What is it?


Attribute dimension University of Glasgow graduates... 
 Academic Experience multi-disciplinary and/or inter-disciplinary learning in an internationally  renowned institution
 Personal  Respond flexibly and adapt their skills and knowledge to excel in unfamiliar situations
 Transferable  Demonstrate resilience, perseverance and positivity in multi-tasking, dealing with change and meeting new challenges

How will my degree develop it?

How will my degree develop it?

Studying at Glasgow isn’t just about devoting yourself to one discipline. Joint honours students study two. Many students study three or four in the lower years before choosing their speciality.

Even single honours students will find that their field is expanding every day as expertise is brought in from other disciplines to address the increasingly complex problems and issues of the modern world.

We call this cooperative research across subject divides interdisciplinarity.

Glasgow isn’t just an active teaching university. It’s an internationally-renowned research institution staffed by world-leading experts in a whole host of fields, including cross-boundary interdisciplinary research.

The University prides itself on its research-led teaching – integrating cutting-edge discoveries into your lectures to ensure you receive the best education possible – and so interdisciplinary elements will feature in your lectures and tutorials from time to time (and maybe even in your own work).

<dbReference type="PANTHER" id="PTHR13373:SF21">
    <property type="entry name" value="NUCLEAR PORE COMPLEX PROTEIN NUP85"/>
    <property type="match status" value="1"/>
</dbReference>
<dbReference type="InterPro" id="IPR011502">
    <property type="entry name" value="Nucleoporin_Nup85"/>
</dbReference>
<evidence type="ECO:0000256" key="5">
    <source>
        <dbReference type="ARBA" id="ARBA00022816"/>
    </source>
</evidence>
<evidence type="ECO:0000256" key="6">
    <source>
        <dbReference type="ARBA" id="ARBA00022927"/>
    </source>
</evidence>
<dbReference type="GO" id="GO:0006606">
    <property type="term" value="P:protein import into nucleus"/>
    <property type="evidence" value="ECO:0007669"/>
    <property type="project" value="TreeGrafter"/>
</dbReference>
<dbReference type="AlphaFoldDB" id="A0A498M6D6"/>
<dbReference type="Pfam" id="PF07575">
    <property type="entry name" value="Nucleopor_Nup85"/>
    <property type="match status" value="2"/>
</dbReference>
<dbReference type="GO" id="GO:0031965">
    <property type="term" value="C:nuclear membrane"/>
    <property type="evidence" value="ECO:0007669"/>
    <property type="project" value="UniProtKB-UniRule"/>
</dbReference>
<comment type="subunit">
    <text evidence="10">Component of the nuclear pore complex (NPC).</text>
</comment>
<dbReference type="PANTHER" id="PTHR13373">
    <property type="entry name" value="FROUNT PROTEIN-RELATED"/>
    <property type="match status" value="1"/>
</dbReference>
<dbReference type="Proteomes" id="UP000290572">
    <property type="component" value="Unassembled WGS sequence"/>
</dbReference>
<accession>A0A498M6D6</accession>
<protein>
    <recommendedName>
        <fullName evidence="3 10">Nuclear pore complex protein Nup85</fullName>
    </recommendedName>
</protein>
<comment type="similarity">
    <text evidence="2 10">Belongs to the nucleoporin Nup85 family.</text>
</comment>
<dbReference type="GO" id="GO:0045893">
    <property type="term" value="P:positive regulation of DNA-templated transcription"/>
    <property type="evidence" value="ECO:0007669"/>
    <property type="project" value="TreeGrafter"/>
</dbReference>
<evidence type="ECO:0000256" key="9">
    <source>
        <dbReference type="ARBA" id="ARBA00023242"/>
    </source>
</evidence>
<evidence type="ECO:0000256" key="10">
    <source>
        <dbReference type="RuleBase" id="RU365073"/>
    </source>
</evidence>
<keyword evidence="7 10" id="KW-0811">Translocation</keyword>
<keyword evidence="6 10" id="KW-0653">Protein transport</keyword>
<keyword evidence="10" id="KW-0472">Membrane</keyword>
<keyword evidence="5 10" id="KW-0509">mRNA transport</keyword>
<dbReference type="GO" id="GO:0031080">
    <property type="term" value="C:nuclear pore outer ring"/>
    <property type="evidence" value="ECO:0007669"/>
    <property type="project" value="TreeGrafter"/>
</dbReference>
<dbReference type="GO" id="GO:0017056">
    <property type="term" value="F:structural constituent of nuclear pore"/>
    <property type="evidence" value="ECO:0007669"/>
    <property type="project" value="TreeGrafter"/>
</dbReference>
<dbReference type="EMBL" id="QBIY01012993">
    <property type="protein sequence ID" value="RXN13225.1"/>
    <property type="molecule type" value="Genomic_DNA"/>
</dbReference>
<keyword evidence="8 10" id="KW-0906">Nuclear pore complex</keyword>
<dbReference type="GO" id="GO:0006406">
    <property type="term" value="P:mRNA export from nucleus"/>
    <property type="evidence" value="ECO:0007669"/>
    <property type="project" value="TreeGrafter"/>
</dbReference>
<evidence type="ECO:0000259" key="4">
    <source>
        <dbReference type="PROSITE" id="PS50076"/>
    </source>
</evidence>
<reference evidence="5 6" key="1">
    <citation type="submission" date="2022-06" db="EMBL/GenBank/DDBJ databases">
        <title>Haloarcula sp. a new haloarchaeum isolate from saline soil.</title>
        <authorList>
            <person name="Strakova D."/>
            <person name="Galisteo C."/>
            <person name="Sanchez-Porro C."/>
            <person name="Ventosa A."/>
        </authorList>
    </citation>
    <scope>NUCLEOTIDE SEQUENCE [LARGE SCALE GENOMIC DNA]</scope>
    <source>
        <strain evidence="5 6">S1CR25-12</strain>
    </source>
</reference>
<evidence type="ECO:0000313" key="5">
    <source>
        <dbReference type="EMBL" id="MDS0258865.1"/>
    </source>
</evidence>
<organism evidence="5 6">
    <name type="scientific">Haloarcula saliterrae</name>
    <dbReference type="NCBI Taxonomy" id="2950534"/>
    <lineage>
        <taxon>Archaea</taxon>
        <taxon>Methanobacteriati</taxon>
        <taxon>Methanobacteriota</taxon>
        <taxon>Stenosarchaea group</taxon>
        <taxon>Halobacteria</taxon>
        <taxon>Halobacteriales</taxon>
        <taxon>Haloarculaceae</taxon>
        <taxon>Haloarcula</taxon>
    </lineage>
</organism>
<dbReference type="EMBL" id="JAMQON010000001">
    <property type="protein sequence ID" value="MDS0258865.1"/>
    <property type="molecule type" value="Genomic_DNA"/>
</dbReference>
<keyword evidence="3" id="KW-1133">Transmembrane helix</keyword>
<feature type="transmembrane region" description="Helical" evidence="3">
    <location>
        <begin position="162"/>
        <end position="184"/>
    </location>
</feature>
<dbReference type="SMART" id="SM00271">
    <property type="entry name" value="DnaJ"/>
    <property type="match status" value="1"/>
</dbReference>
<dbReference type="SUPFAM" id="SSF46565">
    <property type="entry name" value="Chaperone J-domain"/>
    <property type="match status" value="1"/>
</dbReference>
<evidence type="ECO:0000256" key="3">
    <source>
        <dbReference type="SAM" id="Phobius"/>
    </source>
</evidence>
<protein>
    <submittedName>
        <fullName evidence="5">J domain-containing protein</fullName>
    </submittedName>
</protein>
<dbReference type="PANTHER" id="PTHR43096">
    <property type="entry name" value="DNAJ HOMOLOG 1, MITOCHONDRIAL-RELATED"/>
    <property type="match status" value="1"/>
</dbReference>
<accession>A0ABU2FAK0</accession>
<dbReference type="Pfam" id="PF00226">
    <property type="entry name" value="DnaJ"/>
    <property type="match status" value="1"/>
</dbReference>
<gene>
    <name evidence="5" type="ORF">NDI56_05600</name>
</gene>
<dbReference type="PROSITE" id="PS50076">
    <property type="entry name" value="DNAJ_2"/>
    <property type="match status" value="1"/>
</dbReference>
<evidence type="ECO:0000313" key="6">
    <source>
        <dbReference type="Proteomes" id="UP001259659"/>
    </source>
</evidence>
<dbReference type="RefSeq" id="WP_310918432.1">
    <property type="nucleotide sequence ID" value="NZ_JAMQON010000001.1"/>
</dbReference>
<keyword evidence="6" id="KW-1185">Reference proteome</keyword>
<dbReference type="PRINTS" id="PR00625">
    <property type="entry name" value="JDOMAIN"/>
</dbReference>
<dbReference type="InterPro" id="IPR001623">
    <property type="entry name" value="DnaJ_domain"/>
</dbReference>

Studying across subject divides can be demanding. You might have to do background research into complex issues, theories and methodologies you’ve never encountered before, often independently. You may need to make use of unfamiliar equipment, or collaborate with people you’ve never met.

Even studying multiple subjects at the same time has its challenges – it means multiple workloads, resources and deadlines to manage. You need to be organised and prioritise wherever possible.

It’s not always easy. But as time goes on, you’ll become more and more at ease with using your existing skills and knowledge to address unfamiliar situations. And when you leave university, you’ll be able to adapt to meet new challenges head- on – and have the resilience and perseverance to keep going when things get tough.

How else can I develop it?

How else can I develop it?

Adaptability is about being able to turn your existing skills and knowledge to bear upon new challenges. But it’s also about having the confidence in your abilities to feel you can meet these challenges head on – and that self-belief can take time to develop.

Learning to deal with the unknown can be a stressful experience for some, but it is possible to develop techniques for dealing with this:

  • The University's Counselling and Psychological Services have collected some useful podcasts on learning to relax and dealing with stress that you may find helpful

For the naturally adventurous, there’s plenty on offer at Glasgow to test the limits of your comfort zone: